The news – which emerged on Fox Talbot’s 214th birthday – means the treasures can be digitised and used as a future resource for photo-history scholars, artists, photographers and the public.
In 2012, Oxford University’s Bodleian Libraries launched an appeal to raise £1m to acquire the collection which had been transferred to a dealer in New York with a view to selling it on the family’s behalf.
The collection includes the work of Fox Talbot’s contemporaries who shared with him their attempts at early photography, plus artifacts from the Lacock Abbey estate in Wiltshire where he lived at the time of the publication of his invention in 1839.
Michael Pritchard, director general of the Royal Photographic Society, was among prominent figures lending support to the campaign, alongside renowned photographer Martin Parr and the artist David Hockney.
Writing on the British photographic history blog, Pritchard said that the Bodleian Libraries held a reception on Tuesday (Fox Talbot’s 214th birthday) to thank the campaign’s supporters and donors.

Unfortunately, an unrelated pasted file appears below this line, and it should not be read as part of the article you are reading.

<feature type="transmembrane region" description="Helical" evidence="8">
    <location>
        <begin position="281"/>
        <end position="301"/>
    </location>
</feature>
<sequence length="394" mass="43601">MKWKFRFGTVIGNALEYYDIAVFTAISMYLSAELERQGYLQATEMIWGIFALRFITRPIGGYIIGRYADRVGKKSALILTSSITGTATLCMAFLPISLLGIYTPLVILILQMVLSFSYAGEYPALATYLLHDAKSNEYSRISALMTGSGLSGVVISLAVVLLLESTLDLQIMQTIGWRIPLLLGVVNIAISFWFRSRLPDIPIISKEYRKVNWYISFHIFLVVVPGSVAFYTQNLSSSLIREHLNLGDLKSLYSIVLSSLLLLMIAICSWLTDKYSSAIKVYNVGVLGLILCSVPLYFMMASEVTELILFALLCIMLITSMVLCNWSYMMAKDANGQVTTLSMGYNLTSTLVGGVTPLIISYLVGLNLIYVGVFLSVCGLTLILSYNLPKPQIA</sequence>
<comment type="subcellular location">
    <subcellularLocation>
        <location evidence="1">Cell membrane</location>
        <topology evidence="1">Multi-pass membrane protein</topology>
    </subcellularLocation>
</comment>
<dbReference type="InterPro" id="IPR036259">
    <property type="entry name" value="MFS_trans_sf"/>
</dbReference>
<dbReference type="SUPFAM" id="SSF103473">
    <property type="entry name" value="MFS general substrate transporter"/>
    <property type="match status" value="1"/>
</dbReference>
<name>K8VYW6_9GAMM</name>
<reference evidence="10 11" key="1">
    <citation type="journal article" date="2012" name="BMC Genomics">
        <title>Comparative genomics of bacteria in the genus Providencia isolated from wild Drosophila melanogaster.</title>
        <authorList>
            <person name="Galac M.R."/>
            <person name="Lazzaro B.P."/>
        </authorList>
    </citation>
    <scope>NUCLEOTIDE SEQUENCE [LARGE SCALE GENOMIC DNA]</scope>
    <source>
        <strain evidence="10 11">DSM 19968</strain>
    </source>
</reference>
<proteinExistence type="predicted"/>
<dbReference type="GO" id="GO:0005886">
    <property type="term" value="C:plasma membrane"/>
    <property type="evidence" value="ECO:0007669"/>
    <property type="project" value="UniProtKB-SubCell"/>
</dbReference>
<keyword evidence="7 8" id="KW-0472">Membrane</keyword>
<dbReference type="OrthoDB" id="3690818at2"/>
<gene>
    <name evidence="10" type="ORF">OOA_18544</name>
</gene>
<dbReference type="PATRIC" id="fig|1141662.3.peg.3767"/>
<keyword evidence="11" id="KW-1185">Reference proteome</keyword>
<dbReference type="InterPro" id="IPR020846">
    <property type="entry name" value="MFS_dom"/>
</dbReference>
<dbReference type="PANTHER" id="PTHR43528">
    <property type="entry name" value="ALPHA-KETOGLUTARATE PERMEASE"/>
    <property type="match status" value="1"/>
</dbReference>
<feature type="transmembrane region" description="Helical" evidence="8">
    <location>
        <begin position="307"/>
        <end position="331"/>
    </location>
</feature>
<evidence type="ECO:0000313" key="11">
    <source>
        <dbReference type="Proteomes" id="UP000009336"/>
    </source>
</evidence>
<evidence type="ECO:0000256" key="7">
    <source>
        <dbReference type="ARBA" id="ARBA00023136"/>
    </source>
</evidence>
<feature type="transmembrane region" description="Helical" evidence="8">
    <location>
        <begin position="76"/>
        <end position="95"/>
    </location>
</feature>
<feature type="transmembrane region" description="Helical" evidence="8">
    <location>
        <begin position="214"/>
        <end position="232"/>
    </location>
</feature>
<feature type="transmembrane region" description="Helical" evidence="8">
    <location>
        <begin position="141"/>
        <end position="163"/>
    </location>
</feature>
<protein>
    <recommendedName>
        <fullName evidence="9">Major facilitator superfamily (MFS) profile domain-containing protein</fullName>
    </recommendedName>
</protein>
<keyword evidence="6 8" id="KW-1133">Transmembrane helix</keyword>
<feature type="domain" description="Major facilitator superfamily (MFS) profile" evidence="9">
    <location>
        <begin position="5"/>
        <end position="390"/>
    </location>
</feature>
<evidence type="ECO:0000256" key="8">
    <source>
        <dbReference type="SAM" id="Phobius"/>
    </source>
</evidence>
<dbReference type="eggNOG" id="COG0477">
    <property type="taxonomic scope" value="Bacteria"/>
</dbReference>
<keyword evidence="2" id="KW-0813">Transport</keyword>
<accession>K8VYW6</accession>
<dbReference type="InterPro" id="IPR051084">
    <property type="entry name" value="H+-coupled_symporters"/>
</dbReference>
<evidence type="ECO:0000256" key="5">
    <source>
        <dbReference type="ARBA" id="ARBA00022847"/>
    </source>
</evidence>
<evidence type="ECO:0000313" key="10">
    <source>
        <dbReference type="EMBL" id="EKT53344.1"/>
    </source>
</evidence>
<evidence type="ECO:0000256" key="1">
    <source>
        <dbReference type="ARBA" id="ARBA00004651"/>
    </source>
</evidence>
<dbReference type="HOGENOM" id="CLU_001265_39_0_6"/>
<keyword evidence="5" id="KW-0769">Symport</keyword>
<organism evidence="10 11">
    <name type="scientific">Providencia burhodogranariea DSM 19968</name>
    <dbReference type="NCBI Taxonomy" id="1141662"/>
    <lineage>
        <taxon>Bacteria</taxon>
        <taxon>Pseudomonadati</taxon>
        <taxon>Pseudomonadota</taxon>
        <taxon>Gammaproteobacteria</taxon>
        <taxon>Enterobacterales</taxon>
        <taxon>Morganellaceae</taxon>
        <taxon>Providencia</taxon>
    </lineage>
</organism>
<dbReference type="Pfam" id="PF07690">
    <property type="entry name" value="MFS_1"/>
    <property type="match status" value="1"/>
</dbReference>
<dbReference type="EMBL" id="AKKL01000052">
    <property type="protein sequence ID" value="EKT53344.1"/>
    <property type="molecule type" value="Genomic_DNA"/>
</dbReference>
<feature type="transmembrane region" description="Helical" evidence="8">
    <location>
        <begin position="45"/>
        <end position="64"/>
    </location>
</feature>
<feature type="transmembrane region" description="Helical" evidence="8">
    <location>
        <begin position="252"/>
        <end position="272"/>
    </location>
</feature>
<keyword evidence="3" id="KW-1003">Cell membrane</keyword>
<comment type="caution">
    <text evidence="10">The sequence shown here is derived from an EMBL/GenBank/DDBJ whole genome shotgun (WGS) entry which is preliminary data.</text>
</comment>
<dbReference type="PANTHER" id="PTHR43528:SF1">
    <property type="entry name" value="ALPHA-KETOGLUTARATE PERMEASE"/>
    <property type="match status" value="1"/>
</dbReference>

‘The library has a small amount to find before an August deadline and will be holding a fundraising auction in conjunction with Sotheby’s at the beginning of May,’ wrote Pritchard.
‘It has plans to digitise much of the archive and it will be made available to researchers and the public.’
The appeal led to the inadvertent discovery of 42 ‘previously unknown’ early photogenic drawings by Fox Talbot.
Last year, Amateur Photographer reported that campaigners needed to raise the remaining £375,000 to ensure it remained in the UK.
The original target was £2.2 million but they had already won a £200,000 donation from the Art Fund and £1.2m from the National Heritage Memorial Fund.
A spokesperson for the Bodleian Libraries could not be reached for comment at the time of writing.